12. This looks amazing, I haven’t had hummus in too long. I’m going to have to find some pita bread and try this!

  13. Johnny, I have been wondering if I could just use sesame seeds, as tahini is hard to find (and often sold in HUGE jars, as you point out). This is such a smart, delicious recipe. Also, I think the photo and lighting are very pretty – you have a talent with the photo and the spoon! :-) Best, Shanna

    • The photo and the spoon! Loving that. Could use that for a blog title! Actually, talking of which, I’ve got to change the name of this one. Still haven’t decided. Anyway, I was wondering exactly that – would this work with just sesame seeds. For me it does. What I forgot to mention within summary is that this product is usually sold with oven roasted garlic as well. Which would be a really nice addition. And the spoon, btw, is to help keep the pitta bread in shape. Well, that and to allow the steam to escape. If it’s kept flat it runs the risk of cracking when stuffed and eaten.

  14. This sounds incredible – I love hummus & its a sin that I’ve never made it. What better place to start than this recipe! How subtle was the garlic flavour? I’m quite a garlic fan one normally end up doubling or trebling whatever is suggested. Would you say 1 clove is just right?

    • I’ve just updated the post to include organic garlic. Completely forgot to add that, so thanks for reminding me. Organic garlic is quite often far stronger/pungent in flavour, which is why I only use one clove. And that’s cooked! I’m a bit of a wuss when it comes to anything raw, like onion/garlic. Less for my palate is definitely more. The other thing I forgot to mention within summary is that this is usually sold with oven roasted garlic as well. That might be a better choice for you. As I love the flavour of roasted garlic. And would definitely sit with the other flavours far better than using lots of raw/nearly raw.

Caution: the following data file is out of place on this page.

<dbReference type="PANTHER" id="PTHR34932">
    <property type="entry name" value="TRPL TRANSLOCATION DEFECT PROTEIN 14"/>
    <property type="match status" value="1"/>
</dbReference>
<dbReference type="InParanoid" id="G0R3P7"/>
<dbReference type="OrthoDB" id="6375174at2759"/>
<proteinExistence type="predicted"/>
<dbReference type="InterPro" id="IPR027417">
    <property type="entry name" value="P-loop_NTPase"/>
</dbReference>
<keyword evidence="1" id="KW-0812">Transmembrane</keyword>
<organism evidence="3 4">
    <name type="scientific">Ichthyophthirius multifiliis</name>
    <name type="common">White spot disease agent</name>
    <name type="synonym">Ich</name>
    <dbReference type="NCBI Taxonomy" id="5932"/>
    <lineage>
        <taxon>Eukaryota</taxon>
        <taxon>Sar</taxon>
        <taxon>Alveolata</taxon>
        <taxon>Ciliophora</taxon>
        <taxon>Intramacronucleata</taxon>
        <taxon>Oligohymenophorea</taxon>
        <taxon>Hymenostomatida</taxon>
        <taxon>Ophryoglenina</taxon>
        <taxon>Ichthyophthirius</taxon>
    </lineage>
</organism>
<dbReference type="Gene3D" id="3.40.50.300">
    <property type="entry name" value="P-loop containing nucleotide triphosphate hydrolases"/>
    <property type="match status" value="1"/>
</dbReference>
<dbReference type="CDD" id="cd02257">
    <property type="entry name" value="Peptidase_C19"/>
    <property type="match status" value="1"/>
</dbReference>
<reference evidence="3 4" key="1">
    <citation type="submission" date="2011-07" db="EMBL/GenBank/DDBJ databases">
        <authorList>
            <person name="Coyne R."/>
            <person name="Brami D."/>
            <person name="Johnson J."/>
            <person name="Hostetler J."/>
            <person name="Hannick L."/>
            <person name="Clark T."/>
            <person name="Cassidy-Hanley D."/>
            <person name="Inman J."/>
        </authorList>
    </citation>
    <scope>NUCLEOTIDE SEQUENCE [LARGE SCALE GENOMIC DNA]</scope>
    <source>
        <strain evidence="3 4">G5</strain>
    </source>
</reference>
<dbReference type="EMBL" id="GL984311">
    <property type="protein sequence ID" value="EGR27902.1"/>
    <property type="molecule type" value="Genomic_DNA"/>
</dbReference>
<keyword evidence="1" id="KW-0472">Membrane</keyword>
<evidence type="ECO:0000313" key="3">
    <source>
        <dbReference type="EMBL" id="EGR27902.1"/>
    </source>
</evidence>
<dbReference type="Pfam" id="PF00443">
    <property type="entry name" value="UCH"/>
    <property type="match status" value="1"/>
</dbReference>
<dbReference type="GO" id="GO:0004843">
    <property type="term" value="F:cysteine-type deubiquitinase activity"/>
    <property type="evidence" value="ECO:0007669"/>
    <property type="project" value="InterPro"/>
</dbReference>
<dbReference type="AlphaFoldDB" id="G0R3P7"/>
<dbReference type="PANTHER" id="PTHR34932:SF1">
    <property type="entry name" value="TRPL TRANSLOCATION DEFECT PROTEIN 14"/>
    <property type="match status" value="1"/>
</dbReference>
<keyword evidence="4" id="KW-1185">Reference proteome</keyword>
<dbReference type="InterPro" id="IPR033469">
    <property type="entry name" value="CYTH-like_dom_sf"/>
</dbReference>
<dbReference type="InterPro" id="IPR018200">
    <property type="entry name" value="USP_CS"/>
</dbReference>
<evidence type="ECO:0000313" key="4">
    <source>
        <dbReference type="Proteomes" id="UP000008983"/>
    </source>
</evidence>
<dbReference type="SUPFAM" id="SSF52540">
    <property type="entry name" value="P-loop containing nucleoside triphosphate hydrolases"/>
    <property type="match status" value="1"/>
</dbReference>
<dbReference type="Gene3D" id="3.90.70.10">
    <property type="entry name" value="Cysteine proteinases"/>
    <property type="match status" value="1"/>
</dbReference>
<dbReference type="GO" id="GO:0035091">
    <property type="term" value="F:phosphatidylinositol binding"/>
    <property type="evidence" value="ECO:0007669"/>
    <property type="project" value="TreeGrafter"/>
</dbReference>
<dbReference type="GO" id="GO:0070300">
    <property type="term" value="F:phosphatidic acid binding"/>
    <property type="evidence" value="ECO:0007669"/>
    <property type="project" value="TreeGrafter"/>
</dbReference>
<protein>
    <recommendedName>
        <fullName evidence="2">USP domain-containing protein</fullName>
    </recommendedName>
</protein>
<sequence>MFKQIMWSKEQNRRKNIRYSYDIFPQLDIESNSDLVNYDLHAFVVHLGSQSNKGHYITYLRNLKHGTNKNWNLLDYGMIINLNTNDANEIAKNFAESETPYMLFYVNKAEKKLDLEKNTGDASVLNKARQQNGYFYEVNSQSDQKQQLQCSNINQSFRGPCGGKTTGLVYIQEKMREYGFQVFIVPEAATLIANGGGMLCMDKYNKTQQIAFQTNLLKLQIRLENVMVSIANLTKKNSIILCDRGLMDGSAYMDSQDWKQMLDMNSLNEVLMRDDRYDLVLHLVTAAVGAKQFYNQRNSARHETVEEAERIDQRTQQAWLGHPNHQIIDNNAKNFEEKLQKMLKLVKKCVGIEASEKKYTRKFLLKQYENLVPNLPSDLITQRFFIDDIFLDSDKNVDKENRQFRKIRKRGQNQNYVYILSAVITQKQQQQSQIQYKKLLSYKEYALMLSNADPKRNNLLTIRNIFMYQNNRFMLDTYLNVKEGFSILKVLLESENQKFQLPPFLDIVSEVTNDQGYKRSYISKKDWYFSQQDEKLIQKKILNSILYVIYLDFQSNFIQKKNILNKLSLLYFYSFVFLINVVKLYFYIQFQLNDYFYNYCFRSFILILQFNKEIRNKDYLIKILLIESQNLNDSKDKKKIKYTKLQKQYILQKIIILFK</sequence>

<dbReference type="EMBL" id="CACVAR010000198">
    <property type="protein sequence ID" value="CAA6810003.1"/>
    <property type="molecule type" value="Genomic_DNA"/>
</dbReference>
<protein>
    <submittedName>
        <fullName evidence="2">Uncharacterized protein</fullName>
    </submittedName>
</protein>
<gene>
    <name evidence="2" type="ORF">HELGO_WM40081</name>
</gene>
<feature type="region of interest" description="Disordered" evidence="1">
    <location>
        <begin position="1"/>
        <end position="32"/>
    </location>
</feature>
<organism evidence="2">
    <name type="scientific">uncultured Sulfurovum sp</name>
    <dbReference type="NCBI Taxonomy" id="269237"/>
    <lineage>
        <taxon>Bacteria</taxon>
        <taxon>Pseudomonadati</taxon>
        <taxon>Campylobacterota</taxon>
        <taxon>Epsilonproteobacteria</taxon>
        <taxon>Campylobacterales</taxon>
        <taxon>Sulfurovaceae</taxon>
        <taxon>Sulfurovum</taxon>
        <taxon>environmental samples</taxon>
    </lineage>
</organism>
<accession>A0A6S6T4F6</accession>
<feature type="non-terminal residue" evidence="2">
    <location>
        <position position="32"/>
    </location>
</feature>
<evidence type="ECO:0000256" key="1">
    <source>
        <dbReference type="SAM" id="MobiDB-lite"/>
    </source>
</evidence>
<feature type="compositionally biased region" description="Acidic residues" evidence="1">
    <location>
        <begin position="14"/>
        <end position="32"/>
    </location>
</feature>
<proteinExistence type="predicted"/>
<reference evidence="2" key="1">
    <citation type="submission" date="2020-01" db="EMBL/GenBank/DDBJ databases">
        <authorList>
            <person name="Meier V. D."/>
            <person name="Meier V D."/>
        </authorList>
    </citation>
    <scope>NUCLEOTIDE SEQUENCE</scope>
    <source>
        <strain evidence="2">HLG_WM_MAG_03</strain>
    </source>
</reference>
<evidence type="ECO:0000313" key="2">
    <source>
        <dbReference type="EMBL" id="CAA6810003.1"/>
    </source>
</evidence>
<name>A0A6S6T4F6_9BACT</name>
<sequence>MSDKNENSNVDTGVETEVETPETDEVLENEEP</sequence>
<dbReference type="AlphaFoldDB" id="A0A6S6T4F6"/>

• Thanks for the tip! I see what you mean, I sometimes get my hand on allotment fodder and I agree; the wild garlic or organic does have a stronger taste. One cooked clove does sound like a safer bet, the raw might be a bit bitter. I look forward to making this!

  15. I have never thought of grinding my own sesame seeds instead of using tahini! What a fabulous idea. It took me a long time to find a tahini that was good quality and not too expensive…but now you’ve got me wondering whether I should grind them instead. So much hummus is produced and eaten in my household that I’d have to buy sesame seeds in bulk though!! Also, I recently discovered shelling your chickpeas makes for a much smoother end result – it’s whether or not you have the patience to do so!

    • When I checked online about making takini I was horrified at the procedures. It’s hardly surprising it’s so expensive as the husks have to be removed. The skins from actual chickpeas is bad enough. Can you imagine removing the husks from something that small? Of course, it’s not done by hand. Anyway, yes! I’ve read the same. And I did stand in my then kitchen in London and managed to shell about half of a can – before I climbed the walls. There’s no chance in hell that I’m ever bothering to do that again! :)

  16. Weighing in late, as always. Very amused by all the tahini-hate. I don’t know whether I like it or not because I’ve never tasted it in isolation, but I won’t buy it either because I’d never go through it. I use a small amount of all-natural peanut butter instead. I love this idea of caramelized onion hummus and also the tip left above about using sesame oil. Looking forward to making a batch of this on the weekend. Thanks Johnny.